Malware/Phishing: Stealing Firefox Login-Information

Malicious E-Mails are very common these days. It is easy to place code inside an Office document that downloads and executes arbitrary files or even give initials access over a PowerShell reverse TCP connection (for further information about this topic take a look at the new Tool-List for Phishing). But what if you face a dedicated environment where running arbitrary executable files is not an option due to some sort of application white-/blacklisting? One security flaw that could exist in such an environment is the lack of restrain on how Firefox handles credentials. If you can steal login information off a target you might be able to login on some by that target frequently used Web-Applications for further information gathering or placing an implant. Or if you get lucky, that target allows some sort of remote connection (Remote Desktop Services or VPN for example) without a multi factor authentication.

To steal Login-Information that is stored/saved within Firefox you need three files: Logins.json, key4.db and cert9.db. All three files are stored in the %appdata%\Mozilla\Firefox\profiles folder inside the current user profile (for Windows). The goal is to read the content of that files, Base64 encode it and send it off to a HTTP-Server on the Internet. Once the data has been exfiltrated it is possible to recover all three files by decoding them and then access their content with a tool called Firefox Decrypt.

1. First we need to set up a rogue HTTP-Server that receives the exfiltrated data (LINK – PW: offensive).

1. Rogue Python HTTP-Server


2. The next step is to create a PowerShell script that reads the all three files, Base64 encodes the content and then sends each file inside the body of a POST-Method to our HTTP-Server (LINK – PW: offensive).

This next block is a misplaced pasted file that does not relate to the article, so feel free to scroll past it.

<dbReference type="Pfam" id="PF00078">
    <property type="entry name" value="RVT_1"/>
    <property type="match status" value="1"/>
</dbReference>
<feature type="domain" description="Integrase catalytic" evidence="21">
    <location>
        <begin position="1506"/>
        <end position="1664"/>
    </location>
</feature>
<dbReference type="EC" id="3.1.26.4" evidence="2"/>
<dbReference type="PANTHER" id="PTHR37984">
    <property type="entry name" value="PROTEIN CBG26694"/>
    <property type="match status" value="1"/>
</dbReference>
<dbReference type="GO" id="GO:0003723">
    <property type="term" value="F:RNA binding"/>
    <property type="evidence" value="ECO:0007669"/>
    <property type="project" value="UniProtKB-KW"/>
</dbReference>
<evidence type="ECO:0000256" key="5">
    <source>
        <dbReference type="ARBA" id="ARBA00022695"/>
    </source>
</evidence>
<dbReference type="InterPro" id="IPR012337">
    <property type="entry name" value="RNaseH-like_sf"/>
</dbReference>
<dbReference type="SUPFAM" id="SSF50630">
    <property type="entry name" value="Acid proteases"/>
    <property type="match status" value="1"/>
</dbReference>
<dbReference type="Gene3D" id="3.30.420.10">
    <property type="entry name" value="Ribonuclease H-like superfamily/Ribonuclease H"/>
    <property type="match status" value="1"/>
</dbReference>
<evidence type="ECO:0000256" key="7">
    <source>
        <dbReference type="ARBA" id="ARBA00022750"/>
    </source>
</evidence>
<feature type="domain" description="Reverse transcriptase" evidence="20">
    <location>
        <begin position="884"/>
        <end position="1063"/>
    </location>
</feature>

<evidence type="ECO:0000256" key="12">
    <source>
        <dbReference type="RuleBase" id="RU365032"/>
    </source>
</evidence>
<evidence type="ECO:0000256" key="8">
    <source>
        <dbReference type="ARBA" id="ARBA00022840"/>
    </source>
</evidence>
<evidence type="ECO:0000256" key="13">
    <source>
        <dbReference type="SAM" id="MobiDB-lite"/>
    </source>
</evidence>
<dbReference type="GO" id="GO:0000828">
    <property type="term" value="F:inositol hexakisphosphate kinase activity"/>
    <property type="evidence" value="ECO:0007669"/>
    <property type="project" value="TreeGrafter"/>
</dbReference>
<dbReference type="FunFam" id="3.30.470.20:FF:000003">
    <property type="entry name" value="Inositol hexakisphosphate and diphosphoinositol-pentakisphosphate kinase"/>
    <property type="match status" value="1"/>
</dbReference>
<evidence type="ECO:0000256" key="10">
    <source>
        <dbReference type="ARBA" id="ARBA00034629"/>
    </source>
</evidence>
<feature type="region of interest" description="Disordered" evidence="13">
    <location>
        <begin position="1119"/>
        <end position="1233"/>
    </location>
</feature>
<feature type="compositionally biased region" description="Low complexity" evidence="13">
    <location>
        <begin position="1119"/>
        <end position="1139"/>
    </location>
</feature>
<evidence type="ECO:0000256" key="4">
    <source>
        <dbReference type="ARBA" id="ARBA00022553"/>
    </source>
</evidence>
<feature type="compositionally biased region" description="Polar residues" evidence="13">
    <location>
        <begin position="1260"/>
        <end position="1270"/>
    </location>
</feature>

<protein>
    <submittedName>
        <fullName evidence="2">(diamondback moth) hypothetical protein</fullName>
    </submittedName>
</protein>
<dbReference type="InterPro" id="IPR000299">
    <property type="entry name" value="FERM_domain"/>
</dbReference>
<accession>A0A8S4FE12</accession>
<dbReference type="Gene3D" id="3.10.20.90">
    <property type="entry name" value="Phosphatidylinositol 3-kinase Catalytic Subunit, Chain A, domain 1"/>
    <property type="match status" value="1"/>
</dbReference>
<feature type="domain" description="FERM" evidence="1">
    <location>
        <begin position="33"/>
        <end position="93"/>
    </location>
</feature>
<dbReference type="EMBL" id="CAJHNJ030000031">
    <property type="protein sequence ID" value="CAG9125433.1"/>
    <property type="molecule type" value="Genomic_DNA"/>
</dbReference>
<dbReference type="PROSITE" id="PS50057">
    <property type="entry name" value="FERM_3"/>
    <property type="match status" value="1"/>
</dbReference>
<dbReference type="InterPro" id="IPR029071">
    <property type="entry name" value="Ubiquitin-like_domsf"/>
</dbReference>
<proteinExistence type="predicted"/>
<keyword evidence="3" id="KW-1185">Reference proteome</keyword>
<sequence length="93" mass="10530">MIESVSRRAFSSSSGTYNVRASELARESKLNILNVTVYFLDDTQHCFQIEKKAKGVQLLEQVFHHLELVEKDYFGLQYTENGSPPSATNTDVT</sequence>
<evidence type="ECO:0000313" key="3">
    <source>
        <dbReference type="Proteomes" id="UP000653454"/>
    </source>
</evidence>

2. PowerShell script for data exfiltration


3. To use the PowerShell script inside an Office document we have to make some adjustments. First we rewrite the script into one line of code by deleting all line breaks and using semicolons. Then we save the whole code block in a variable which we execute at the end of the script with an Invoke-Command -ScriptBlock method (LINK – PW: offensive).

3. Rewriting the PowerShell script as a single line of code.


4. We then embed that code inside an Office document, preferably as Base64 encoded payload. To encode the payload as Base64 the following command can be used:
cat payload.txt | iconv -t UTF-16LE | base64 -w0

4. Payload inside Office document


5. Once the phishing script has been successfully executed the HTTP-Server receives the encoded data and stores it inside a new folder.

5. Incoming data handled by the HTTP-Server


6. Now all the received files can be decoded. Make sure to decode all three files per profile.

6. Decoding the logins.json file


7. The last step is to use the Firefox Decrypt tool to recover the stored login information.

7. Getting the clear text Login-Information

If the target made use of a master password to protect the stored information you could try to recover the passwords with a dictionary attack or credential stuffing.

-Do not save passwords with Firefox or use a really strong master password to protect them.
-Use execution policies, PowerShell code signing and Trust Center settings to prevent Office documents from executing arbitrary code.

-This post is for educational purposes only.
-Using these techniques outside of test environments is prosecutable and thereby prohibited.
-All (PowerShell-)code has been uploaded to VirusTotal before publishing.

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